Nick Brandt: This Empty World
The damnation of animal life, the debasement of human life, the destructive conjugality between the two: it is not just the animals who are the victims of environmental devastation, but also the humans now inhabiting these landscapes. – Nick Brandt
Nick Brandt’s most recent effort to call attention to the “escalating destruction of the natural world at the hands of humans” is a powerful project. This Empty World was recently released as a book under the same title by Thames and Hudson and on exhibition in New York at the Edwynn Houk Gallery, through April 20th and the Fahey/Klein Gallery in Los Angeles on display until April 27th, 2019.
The images in This Empty World are panoramic composites of two source photographs, presenting “the wild animals and the people as equal victims in the impending annihilation of the natural world. His photographs show an earth where, overwhelmed by runaway development, there is no longer space for animals to survive. The people in the photos are also swept along by the relentless tide of “progress.”
The images were photographed on Maasai community land in Kenya. After the sets were removed and all their elements recycled with almost zero waste, no evidence of the shoot now remains in the landscape.
Every image in this powerful and haunting series is a combination of two moments in time, captured weeks apart, almost all from the exact same locked-off camera position. The starting point of each composition is always the animal. Initially, a partial set is built and lit. Weeks, even months follow, whilst the animals that inhabit the region become comfortable enough to enter the frame.
Once the animals are captured on camera, Brandt and his team build sets in the precise location of the original photograph now depicting the encroachment of humans – gas stations, highway and bridge construction sites, and bus stations – that are invading the East African landscape. A second sequence is then photographed with the completed set, populated by a large cast of people drawn from local communities and beyond.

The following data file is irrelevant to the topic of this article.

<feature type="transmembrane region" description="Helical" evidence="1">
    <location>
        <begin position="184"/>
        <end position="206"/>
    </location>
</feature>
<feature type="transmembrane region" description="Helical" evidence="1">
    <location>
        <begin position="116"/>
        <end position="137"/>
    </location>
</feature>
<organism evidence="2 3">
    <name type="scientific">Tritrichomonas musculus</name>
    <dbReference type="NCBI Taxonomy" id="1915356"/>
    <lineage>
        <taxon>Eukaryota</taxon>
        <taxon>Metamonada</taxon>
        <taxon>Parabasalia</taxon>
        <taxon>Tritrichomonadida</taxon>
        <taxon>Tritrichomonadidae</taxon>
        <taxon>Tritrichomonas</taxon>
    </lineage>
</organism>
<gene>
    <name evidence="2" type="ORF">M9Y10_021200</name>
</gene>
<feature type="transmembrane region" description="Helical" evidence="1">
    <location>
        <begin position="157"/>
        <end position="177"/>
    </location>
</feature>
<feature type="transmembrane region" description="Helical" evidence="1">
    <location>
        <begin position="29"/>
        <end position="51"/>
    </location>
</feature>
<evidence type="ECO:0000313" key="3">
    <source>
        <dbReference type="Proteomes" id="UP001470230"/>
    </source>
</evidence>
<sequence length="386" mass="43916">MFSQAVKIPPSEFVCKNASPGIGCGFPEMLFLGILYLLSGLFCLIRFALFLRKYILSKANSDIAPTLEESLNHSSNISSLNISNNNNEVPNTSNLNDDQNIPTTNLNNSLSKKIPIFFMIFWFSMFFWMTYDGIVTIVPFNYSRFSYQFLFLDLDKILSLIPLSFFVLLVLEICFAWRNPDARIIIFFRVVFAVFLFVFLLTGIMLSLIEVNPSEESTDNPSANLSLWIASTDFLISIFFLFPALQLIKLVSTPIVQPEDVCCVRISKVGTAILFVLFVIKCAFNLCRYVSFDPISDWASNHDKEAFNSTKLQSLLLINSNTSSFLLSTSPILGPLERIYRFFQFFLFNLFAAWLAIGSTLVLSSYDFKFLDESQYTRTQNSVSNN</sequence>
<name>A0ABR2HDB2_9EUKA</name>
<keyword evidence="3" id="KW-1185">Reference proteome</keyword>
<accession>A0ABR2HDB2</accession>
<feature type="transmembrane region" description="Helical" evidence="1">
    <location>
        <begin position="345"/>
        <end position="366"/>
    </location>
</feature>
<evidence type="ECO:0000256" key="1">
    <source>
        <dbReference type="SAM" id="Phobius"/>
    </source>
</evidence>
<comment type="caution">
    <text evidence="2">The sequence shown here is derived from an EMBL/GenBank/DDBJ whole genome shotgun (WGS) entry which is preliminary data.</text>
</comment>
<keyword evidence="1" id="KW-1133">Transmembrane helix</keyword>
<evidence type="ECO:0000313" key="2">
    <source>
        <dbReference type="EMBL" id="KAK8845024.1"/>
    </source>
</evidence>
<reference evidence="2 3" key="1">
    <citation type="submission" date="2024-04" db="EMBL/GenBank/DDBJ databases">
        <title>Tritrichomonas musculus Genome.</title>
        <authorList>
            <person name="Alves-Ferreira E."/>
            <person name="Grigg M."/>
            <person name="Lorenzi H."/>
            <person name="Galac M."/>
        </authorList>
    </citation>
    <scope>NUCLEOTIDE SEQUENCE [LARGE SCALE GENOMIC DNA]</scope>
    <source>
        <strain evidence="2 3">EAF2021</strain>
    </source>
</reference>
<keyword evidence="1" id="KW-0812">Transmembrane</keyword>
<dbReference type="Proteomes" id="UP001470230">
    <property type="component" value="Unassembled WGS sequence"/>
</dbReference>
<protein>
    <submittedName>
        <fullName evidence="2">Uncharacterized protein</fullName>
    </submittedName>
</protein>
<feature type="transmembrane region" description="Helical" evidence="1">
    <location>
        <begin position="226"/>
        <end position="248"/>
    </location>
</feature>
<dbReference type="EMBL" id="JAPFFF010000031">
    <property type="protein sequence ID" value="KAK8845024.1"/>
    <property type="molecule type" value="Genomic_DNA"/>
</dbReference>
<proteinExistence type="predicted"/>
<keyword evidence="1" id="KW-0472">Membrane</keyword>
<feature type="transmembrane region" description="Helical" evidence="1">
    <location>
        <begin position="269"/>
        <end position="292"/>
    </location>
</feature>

To see the images larger, go here.
Nick Brandt (b. 1964, London) studied painting and film at St. Martin’s School of Art, London. He moved to California in 1992. In 1995, Brandt became aware of the terrible devastation of the landscape and fauna of East Africa, leading him to make his seminal trilogy On This Earth (2000-04), A Shadow Falls (2005-08), Across the Ravaged Land (2010-12). In 2010, Brandt co-founded the the Big Life Foundation to contribute to the conservation of the Amboseli-Tsavo-Kilimanjaro ecosystem. The escalating destruction caused by overpopulation, urban expansion, and intensified poaching in East Africa inspired the artist to create the pivotal series Inherit the Dust (2016), which constituted the artist’s most recent exhibition at Edwynn Houk Gallery prior to This Empty World.
Brandt has exhibited worldwide, including solo exhibitions at Fotografiska, Stockholm; Multimedia Art Museum, Moscow; Preus National Museum of Photography, Oslo; and the National Museum of Finland, Helsinki. The artist lives and works in California.
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